Witch Craft Works: A Quick Review

The height difference just adds to how powerless Takamiya is in the beginning.
The height difference just adds to how powerless Takamiya is in the beginning.

Very rarely do you come across a show that actually makes you think about gender differences by merely swapping the traditional roles. Witch Craft Works attempts to do such a thing with the male lead Takamiya depicted as weak and helpless compared to Kagari the fire witch who protects him. The success of this series will depend on how the latter is developed as a character, but this was definitely a good start.

This first episode made it a story of two princesses. Kagari is the princess of the school who must be protected from anyone who is not one of her fans. The other is Takamiya, the princess in Kagari’s mind who must be protected by the world of magic and witches he imminently finds himself in. I definitely liked how they made the two separate worlds clash whenever they came together. There’s no smooth transition there.

Seeing Takamiya take a beating repeatedly in this episode was actually important. He’s trapped in a gender role which requires him to act even if he doesn’t have the power to do so. He comes into conflict with one who has the power to do something in Kagari, but since she’s a woman he can’t fully bring himself to trust her. That’s the central conflict at the heart of this show; even more than the magical conflict between witch factions of which he now finds himself in the middle. I think it will be interesting to see how that all works out.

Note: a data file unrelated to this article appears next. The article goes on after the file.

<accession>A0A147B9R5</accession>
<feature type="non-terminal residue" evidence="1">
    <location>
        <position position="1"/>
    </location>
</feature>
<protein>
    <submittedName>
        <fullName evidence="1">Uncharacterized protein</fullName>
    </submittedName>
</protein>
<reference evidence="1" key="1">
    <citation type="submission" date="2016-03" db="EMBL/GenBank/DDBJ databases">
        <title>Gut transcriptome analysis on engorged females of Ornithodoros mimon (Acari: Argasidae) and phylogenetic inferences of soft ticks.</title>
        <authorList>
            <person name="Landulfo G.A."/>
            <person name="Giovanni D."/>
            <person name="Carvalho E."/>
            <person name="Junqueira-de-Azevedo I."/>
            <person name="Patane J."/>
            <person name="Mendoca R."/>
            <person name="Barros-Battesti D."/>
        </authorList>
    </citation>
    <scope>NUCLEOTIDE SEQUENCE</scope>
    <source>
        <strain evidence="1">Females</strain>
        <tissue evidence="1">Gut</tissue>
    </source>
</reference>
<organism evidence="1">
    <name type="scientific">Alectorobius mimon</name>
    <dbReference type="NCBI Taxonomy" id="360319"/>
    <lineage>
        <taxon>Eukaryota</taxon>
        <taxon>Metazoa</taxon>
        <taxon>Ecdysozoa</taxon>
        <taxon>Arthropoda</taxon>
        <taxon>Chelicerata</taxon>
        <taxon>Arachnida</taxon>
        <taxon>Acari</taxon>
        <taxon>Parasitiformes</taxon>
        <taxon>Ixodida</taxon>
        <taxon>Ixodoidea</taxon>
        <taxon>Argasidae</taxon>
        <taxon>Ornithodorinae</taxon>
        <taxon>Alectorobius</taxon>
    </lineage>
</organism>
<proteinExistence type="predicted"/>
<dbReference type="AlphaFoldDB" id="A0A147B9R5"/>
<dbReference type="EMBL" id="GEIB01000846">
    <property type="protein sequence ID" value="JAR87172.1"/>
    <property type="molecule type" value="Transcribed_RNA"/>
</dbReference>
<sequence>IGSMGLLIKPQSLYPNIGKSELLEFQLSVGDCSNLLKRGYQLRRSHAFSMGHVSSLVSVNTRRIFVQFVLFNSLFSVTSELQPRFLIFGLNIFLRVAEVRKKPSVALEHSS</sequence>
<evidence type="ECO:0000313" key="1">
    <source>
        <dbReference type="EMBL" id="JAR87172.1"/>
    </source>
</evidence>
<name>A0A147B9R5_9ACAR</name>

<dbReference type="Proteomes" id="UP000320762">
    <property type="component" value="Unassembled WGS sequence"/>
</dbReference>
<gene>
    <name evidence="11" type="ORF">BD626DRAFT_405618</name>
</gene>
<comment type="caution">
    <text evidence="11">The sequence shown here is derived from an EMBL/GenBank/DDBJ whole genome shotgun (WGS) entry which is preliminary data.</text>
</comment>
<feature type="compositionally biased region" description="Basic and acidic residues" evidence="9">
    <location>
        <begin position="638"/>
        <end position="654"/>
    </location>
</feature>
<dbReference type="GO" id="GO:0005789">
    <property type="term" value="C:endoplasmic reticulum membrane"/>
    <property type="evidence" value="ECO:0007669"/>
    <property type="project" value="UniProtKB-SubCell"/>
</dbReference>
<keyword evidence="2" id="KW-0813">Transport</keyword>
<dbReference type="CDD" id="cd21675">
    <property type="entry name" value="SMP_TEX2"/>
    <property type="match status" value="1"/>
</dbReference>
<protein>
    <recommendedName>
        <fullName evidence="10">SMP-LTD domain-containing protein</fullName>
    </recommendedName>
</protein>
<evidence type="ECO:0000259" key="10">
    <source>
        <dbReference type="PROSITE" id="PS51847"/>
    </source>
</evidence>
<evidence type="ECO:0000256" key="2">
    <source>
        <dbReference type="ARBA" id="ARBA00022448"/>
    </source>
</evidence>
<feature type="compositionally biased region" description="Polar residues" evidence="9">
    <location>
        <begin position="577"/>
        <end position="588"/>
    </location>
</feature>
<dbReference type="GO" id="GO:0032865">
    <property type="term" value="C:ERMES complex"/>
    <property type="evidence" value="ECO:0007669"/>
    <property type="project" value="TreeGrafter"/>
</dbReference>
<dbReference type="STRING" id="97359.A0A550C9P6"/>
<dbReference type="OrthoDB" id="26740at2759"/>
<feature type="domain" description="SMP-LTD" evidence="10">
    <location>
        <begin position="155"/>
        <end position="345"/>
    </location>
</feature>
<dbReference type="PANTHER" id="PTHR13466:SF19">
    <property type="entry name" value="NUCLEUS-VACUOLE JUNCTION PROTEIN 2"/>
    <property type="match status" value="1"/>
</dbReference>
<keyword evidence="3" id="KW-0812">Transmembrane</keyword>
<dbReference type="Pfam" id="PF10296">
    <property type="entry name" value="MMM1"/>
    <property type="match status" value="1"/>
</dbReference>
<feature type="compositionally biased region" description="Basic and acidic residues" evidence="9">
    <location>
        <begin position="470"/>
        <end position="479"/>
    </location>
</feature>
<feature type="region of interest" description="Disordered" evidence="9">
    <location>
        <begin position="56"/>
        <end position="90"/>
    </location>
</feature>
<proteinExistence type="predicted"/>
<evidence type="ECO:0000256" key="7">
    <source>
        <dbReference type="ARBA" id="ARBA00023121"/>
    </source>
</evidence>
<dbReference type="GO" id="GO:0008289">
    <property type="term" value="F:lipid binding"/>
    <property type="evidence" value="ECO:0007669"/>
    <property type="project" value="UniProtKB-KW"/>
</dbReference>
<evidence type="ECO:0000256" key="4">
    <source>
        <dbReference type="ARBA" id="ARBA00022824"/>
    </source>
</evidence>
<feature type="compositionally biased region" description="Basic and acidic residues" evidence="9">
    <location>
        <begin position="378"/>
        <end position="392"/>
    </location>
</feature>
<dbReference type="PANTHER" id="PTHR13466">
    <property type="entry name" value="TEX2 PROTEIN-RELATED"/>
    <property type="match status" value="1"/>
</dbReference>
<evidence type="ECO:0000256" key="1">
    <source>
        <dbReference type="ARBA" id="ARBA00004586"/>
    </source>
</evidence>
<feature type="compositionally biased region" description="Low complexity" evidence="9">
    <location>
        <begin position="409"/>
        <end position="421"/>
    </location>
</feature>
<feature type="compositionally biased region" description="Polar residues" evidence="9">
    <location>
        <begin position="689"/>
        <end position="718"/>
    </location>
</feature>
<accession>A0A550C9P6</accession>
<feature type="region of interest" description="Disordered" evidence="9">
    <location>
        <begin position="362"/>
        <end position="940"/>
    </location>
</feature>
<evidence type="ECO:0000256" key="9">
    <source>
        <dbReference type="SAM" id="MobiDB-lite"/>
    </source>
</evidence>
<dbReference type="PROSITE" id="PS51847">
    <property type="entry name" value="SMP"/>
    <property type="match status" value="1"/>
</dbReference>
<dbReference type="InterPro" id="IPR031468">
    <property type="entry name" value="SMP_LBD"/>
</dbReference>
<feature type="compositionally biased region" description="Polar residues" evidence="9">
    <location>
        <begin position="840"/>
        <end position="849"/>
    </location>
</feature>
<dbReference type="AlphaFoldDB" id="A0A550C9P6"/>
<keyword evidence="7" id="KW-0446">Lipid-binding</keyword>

Finally, the ending theme involving the Tower Witch minions is the best ending theme I’ve heard in quite a while. At least it was one that I was willing to watch all the way through without the temptation to skip.

7 thoughts on “Witch Craft Works: A Quick Review”

    1. I think it will end up flaming out (pun intended) as they have to flesh out the larger cast. I’m sure I’ll revisit this show at some point again this season.

  1. Most of this first episode left me cold, but a lot of that little weird stuff relating to what you wrote about made me more interested than I thought I would be by a longshot.

    Also, these bullies sure are politically aware.

    1. Politically aware bullies are the most dangerous bullies. Anyway, I can see how this can leave people feeling distant. It does kind of feel like weak lead character being angry for no reason after all.

  2. I quite liked the way Takamiya was so focussed on Kagari’s hair, and other ideas of beauty being damaged, instead of looking at what was happening around him. On the other hand, Kagari isnt too fussed about her hair being singed – not that it makes any difference since she regenerates anyway – Takamiya focusses on the superficial ‘feminine’ aspects of Kagari instead of seeing her for what she is, an immensely strong Witch with far more power than he can imagine.

    I also loved the ending.

    1. Takamiya is just so caught up in his gender role that he ends up thinking that way. He’s trying to place her up on the same pedestal as the others in making her a princess when that is the last thing she wants from him. It makes the development of this relationship well worth watching going forward.

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